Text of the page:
More than 20% of travellers visiting high risk areas get travellers’ diarrhoea, which can significantly disrupt their travel plans.3,5
Risk areas for Travellers’ Diarrhoea
Mostly from ingesting food or water that has been contaminated with the viruses, bacteria or protozoa which cause the disease.2,3
Travellers’ diarrhoea can occur in many areas of the world but is the most common in Asia, the Middle East, Africa, Mexico, and South and Central America. (see map).1
Travellers’ diarrhoea is defined as three or more unformed stools in a 24 hour period with at least one additional symptom.4 Symptoms can start from as little as 6 hours and will depend on the type of bug that has caused the infection. They may include watery or bloody diarrhoea, abdominal pain, fever, and vomiting.2
Without treatment, travellers’ diarrhoea usually lasts three to seven days.2 Medical care should be sought if symptoms do not clear up within three days or immediately in the case of fever, blood and/or mucus in stools, altered mental state, severe stomach pain, jaundice or rash.5 Early medical care is also recommended for children, the elderly or vulnerable people cannot tolerate fluids or are dehydrated.5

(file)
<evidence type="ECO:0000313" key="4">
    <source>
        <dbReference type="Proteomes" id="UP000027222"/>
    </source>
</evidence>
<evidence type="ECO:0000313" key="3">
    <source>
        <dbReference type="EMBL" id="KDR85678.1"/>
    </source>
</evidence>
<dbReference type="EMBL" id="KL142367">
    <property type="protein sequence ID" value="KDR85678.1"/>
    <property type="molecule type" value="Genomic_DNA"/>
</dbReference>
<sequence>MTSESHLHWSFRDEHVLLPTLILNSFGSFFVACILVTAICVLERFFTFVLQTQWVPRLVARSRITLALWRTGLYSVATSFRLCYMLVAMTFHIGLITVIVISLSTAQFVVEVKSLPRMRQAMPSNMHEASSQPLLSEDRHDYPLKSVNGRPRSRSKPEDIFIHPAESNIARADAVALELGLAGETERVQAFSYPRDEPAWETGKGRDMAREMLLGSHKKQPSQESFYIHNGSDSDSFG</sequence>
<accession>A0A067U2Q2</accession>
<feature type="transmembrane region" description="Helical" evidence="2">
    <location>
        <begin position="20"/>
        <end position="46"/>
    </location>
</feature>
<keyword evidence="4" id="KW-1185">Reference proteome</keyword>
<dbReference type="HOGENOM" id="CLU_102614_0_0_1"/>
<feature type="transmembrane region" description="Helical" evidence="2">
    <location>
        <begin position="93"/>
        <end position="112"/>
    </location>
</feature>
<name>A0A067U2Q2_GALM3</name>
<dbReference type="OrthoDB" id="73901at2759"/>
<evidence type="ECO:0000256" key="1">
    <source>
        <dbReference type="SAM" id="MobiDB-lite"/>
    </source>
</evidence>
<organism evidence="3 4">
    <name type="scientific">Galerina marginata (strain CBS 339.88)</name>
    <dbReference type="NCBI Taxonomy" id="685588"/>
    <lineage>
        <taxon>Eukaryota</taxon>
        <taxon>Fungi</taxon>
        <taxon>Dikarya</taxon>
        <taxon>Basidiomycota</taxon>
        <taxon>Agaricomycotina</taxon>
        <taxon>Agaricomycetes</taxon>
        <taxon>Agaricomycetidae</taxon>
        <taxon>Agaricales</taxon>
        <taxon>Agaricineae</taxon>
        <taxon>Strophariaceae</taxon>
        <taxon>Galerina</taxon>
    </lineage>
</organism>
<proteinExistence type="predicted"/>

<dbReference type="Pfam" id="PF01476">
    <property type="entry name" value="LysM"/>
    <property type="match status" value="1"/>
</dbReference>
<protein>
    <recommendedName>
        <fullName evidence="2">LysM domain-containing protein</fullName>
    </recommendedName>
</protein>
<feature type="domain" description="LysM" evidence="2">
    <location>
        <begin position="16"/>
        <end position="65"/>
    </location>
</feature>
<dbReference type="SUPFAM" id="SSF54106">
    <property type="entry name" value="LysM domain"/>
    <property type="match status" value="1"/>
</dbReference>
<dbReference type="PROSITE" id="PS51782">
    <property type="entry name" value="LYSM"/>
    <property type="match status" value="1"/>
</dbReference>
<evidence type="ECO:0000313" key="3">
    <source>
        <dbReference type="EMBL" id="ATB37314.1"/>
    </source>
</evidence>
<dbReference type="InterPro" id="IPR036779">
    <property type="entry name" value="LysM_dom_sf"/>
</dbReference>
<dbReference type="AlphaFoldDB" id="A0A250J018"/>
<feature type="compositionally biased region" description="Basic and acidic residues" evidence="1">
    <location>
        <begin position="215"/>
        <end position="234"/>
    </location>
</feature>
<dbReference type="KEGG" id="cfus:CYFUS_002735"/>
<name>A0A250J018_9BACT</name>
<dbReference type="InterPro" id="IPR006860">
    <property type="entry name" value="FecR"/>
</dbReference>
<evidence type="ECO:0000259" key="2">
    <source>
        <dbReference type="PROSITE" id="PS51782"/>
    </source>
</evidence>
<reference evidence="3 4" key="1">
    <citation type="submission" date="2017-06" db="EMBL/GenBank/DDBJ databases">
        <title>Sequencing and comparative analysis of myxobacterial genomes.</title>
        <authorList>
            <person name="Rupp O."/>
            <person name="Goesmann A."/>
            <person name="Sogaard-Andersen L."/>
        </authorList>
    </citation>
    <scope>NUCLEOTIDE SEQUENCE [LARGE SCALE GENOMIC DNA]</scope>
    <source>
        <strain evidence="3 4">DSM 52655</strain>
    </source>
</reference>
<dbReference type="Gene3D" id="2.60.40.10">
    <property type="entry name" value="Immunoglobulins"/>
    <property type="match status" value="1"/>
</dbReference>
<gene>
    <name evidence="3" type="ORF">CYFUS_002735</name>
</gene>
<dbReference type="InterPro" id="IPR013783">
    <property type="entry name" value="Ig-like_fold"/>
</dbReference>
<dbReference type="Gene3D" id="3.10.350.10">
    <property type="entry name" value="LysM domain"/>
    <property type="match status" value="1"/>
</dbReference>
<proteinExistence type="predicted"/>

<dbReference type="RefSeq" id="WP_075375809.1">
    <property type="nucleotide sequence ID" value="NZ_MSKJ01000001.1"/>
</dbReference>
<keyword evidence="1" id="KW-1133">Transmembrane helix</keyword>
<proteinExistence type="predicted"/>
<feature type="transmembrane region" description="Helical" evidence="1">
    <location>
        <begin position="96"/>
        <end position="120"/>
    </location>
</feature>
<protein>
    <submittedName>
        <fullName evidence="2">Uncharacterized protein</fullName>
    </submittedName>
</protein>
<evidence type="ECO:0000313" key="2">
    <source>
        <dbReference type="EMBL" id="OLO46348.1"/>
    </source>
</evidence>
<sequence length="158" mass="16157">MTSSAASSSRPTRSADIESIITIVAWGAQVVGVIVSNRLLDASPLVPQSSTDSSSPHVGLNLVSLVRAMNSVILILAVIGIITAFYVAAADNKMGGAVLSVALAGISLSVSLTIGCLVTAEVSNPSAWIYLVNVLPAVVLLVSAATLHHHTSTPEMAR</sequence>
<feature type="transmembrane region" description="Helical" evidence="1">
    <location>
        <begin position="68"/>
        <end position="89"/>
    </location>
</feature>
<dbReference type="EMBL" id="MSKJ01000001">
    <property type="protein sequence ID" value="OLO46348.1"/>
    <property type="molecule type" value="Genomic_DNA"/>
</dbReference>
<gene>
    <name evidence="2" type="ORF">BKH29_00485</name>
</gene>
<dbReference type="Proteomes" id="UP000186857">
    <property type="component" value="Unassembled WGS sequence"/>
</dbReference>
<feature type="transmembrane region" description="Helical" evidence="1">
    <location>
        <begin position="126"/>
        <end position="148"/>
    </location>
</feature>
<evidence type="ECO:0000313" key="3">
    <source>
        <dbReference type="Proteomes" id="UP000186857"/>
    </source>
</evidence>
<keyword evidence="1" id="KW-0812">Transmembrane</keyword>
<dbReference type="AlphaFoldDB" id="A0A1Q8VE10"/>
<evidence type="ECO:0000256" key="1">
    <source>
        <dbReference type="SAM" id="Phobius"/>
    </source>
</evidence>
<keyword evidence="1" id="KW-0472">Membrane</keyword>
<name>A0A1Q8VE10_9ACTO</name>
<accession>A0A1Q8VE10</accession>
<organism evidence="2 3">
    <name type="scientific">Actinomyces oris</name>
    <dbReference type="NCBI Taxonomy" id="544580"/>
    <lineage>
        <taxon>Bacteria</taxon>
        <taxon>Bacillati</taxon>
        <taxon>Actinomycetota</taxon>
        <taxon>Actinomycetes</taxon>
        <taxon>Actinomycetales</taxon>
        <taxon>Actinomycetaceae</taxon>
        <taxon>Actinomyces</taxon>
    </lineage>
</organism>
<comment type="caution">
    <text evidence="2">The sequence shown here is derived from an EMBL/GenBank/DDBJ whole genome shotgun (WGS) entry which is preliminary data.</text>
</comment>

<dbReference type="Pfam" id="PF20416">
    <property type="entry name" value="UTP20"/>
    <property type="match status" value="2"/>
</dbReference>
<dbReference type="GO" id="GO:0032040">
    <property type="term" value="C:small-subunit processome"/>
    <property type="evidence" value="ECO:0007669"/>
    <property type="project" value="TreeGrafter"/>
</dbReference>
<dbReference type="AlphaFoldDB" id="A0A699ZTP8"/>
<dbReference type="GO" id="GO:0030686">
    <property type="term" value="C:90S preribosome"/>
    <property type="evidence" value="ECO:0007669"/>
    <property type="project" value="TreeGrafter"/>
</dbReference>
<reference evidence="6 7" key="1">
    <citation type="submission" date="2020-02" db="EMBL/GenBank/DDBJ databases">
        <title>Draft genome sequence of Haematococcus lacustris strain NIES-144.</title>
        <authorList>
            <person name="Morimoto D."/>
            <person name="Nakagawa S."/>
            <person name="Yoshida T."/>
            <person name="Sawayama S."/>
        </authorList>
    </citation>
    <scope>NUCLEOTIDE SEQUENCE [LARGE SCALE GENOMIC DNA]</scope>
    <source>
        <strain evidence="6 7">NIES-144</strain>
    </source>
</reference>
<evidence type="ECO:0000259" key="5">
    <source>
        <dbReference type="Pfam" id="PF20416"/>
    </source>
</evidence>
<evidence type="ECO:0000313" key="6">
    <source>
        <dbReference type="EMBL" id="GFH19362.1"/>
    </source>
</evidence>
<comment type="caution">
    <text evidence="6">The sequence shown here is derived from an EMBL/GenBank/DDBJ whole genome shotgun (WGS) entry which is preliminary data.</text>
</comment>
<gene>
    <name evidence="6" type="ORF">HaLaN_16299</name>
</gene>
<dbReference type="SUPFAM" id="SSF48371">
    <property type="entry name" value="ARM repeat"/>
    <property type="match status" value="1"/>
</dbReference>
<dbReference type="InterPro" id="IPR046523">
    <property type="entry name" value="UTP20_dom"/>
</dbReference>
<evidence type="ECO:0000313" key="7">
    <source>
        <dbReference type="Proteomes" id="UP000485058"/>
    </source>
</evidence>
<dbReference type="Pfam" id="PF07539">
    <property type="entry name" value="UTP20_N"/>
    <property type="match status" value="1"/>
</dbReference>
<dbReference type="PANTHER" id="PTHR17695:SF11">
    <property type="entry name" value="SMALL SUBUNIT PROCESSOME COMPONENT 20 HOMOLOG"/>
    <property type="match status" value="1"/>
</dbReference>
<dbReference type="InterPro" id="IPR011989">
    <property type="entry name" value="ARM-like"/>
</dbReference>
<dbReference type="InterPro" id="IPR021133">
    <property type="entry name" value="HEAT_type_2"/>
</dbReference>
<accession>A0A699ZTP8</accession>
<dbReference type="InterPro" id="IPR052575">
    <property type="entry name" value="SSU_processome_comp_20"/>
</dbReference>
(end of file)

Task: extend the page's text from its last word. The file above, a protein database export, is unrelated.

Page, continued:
You can take the following precautions to help reduce your risk of infection:
- Visit your nearest convenient pharmacy or specialist travel health clinic for a risk assessment before your trip
- Wash your hands frequently, especially before preparing or eating food, and after using the toilet5
- Ensure good hygiene is practiced when swimming. Don’t swim if you have diarrhoea, and avoid ingesting any pool water5
- Use boiled, bottled or disinfected water for drinking, preparing food and drinks, as well as brushing your teeth6
- Avoid ice in drinks6
- Avoid eating raw or undercooked meat, fruit and vegetables that you haven’t prepared yourself. It is also advised to avoid eating shellfish and seafood6
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- Centers for Disease Control and Prevention. Yellow Book 2024. Chapter 4 Travel-Associated Infections & Diseases. Escherichia coli, Diarrheagenic. May 2023. Available online: https://wwwnc.cdc.gov/travel/yellowbook/2024/infections-diseases/escherichia-coli-diarrheagenic (Last accessed May 2023)
- Centers for Disease Control and Prevention. Yellow Book 2024. Section 2 Preparing International Travelers. Travelers’ Diarrhea. May 2023. Available online: https://wwwnc.cdc.gov/travel/yellowbook/2024/preparing/travelers-diarrhea (Last accessed May 2023)
- Ericsson CD. Travelers’ diarrhea. Epidemiology, prevention, and self treatment. Infect Dis Clin North Am 1998;12:285–303
- Steffen R. Epidemiology of travellers’ diarrhea. J Travel Med 2017;24:S2-S5.
- Factsheets. Travellers’ Diarhhoea. August 2019. Available online: https://travelhealthpro.org.uk/factsheet/53/travellers-diarrhoea (Last accessed May 2023)
- Centers for Disease Control and Prevention. Yellow Book 2024. Section 2 Preparing International Travelers. Food & Water Precautions. May 2023. Available online: https://wwwnc.cdc.gov/travel/yellowbook/2024/preparing/food-and-water-precautions (Last accessed May 2023)
UK-BOTB-2100034 (v2.0) May 2023